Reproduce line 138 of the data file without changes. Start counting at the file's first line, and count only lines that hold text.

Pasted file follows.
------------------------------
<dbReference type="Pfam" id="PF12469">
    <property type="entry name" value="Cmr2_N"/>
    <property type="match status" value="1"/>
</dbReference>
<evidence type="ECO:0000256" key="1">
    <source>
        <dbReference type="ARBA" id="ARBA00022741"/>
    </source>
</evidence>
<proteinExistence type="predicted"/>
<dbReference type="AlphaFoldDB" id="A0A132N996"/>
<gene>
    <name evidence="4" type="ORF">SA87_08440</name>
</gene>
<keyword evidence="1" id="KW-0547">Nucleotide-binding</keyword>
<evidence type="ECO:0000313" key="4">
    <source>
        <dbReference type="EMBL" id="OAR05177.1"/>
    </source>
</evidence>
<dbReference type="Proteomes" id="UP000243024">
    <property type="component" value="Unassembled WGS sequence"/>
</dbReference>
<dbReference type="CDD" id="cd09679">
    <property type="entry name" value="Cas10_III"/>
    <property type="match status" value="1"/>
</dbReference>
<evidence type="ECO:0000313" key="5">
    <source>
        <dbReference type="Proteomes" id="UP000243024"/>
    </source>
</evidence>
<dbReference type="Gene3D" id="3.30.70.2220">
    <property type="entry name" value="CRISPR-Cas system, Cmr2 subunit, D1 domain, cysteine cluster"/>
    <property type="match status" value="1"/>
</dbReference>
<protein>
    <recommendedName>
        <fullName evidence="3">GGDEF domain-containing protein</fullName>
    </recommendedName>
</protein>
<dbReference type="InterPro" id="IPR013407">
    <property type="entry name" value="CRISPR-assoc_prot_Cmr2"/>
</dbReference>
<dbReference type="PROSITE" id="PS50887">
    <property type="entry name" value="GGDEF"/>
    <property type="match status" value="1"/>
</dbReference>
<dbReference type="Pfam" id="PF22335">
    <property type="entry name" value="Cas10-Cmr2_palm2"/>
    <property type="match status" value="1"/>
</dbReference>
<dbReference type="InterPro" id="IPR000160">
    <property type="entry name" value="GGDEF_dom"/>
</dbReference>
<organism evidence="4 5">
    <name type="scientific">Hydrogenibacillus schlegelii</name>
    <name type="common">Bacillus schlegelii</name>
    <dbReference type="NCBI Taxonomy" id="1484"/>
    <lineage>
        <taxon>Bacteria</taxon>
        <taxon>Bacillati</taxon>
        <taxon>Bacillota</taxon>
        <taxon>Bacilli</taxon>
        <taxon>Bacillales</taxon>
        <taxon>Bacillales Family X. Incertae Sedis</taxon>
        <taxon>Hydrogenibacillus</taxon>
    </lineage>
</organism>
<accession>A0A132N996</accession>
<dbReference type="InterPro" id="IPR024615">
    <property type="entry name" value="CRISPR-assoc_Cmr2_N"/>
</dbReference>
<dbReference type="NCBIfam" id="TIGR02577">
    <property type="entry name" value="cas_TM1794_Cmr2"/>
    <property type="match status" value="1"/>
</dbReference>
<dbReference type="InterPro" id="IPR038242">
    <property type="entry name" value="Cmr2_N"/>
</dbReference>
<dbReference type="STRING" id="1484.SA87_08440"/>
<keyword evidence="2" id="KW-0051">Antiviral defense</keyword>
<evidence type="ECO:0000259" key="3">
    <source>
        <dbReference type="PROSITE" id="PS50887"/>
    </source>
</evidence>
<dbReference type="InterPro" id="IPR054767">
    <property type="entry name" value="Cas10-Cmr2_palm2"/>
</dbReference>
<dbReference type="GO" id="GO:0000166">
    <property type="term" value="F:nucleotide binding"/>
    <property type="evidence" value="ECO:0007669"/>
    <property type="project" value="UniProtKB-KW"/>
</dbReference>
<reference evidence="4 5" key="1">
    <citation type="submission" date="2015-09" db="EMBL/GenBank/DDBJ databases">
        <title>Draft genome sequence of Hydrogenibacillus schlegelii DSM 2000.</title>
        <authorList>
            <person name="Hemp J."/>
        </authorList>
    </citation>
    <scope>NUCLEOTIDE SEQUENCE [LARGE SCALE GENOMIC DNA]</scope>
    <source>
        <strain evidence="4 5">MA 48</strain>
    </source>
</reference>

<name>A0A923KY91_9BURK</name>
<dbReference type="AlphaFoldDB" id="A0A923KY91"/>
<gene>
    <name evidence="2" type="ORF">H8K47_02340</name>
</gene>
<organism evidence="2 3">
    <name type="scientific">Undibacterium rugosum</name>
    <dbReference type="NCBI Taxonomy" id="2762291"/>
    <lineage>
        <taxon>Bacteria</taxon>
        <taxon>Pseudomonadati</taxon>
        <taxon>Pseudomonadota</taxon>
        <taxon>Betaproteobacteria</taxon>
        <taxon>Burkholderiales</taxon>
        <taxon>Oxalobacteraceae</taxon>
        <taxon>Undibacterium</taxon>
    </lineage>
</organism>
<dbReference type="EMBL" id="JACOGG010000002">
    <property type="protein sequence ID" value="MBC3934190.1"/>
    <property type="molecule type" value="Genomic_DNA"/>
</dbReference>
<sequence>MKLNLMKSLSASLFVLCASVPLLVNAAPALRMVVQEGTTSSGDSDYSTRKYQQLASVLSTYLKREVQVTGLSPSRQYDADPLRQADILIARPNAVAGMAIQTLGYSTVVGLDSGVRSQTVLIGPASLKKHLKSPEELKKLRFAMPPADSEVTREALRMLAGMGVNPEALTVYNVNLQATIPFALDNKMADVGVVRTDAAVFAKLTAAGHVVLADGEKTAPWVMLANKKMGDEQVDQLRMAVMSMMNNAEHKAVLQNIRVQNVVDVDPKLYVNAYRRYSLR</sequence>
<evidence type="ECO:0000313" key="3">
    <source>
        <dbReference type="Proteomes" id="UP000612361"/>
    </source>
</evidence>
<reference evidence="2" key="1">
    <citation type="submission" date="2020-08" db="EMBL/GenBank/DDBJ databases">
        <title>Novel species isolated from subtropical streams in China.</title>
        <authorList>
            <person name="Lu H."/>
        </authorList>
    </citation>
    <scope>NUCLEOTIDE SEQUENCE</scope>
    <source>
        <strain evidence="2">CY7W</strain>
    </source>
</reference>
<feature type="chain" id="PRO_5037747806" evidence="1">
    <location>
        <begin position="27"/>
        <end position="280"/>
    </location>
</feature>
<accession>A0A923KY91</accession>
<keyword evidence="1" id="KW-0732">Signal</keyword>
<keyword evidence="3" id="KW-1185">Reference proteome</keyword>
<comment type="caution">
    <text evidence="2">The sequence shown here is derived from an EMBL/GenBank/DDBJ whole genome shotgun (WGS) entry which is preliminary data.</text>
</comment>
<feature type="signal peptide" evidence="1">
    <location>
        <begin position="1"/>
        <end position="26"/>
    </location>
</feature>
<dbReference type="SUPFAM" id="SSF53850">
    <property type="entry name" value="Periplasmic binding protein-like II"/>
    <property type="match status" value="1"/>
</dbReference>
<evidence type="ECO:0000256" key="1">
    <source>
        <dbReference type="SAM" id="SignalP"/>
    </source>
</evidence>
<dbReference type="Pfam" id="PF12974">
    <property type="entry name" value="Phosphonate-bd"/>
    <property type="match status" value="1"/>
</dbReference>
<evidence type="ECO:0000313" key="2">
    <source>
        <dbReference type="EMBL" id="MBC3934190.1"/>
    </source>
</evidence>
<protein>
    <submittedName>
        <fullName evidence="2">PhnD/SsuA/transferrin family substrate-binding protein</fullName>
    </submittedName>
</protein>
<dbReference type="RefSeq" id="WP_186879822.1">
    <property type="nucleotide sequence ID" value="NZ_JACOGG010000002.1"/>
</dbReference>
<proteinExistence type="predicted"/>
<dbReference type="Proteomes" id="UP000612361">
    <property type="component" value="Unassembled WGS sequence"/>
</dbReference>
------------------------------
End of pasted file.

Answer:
        <title>Novel species isolated from subtropical streams in China.</title>